Dr. Andy Sobel, an acclaimed political scientist at Washington University in St. Louis, has a full plate. As a professor and program director of the master’s program in international affairs, the combination of commitments helps him understand the perspective of his University College students, who are also often juggling the pressures of working full time, academic course work and family life. “I’ve been director of the night program for five years now, and have trained masters students over the past 10 years,” he says, proudly.
We sat down with Dr. Sobel for an honest look at the student experience at University College, and how having a degree from the world-class Washington University in St. Louis aids career development.
What kind of professional development opportunities come with having a diploma from WashU?
It really opens doors for them. Many of our students are on a degree path, which gives them a bump up on the career ladder, or faster promotion. And there’s certainly more weight with our name. People in Washington D.C. know us. We’ve been placing students there for years. We’ve had master’s degree students who wanted to go work in Washington or for an international development organization, and their resumés stand out among the rest.
There are big networks of extended Washington University students and alums, and our Career Center is really tapped into those. That extra edge is really important.”
We live in a very tough, competitive world. We’ve also begun to see more students come from other countries—Korea and China, for example—to attend the University College master’s program. They’re often given a year or two off from their government jobs there, and their companies pay for them to come to school here.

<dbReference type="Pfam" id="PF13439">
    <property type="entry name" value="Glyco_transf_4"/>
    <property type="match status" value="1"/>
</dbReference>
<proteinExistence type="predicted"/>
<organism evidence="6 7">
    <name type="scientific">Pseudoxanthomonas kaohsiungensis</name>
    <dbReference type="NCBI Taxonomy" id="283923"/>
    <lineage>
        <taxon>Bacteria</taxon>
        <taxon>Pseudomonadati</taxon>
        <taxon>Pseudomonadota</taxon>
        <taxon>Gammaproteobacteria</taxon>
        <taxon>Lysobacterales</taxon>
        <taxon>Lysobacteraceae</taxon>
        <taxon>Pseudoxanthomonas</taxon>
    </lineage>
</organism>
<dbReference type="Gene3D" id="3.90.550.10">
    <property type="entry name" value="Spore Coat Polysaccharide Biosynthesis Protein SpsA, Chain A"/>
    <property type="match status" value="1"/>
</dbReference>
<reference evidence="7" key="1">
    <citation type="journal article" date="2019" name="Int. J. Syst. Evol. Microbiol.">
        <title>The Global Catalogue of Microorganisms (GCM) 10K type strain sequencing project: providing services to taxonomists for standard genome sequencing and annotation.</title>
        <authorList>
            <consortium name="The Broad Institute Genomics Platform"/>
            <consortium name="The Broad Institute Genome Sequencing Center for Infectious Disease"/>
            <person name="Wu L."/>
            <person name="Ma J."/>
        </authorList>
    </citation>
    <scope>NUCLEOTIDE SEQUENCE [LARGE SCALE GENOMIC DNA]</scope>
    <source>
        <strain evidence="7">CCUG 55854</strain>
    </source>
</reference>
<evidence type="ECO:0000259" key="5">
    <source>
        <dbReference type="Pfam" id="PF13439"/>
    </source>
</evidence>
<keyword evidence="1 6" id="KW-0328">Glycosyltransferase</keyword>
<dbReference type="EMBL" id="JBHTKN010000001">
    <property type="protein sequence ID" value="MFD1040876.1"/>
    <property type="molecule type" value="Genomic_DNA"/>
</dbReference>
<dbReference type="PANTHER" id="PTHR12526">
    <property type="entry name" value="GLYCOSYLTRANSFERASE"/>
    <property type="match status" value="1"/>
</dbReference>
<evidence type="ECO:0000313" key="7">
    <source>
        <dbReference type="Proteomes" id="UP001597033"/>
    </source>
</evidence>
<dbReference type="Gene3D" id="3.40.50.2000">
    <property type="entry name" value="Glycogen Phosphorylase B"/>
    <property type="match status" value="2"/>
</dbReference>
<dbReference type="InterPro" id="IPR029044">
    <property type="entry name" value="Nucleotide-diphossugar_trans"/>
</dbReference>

The WashU degree is truly noticeable. It absolutely stands out more than other schools. And given the cost per credit hour of the degree, it’s an incredible advantage to move your resumé to the top of the pile.
What is a general profile of the students you teach at University College?
Some are looking for a change in career, but many already have a career path and are looking for lifelong ongoing learning that will stimulate them. I have engineers from Boeing, advertisers from Budweiser, urban designers, data scientists from NGA (National Geo-spatial Intelligence Agency). It’s less that these folks are trying to pick a new career in international affairs, for example, though some are. But they really are the epitome of what we think education should be about: to enrich your life, meet other people and have a fuller understanding of the world.
Much of the learning happens peer to peer. We set the agenda with the readings, but for students, much of the heavy lifting comes from their peers. Many of them are also paying out of their own pocket. It’s not their parents, like oftentimes it is for the day students, or their corporations. They’re also often at a point where they’ve become intellectually more comfortable in their own skin. They know who they are, which makes those discussions really vibrant and rich. There’s something about students who are a little bit older, with a lifelong interest in expanding their horizons that’s really rewarding.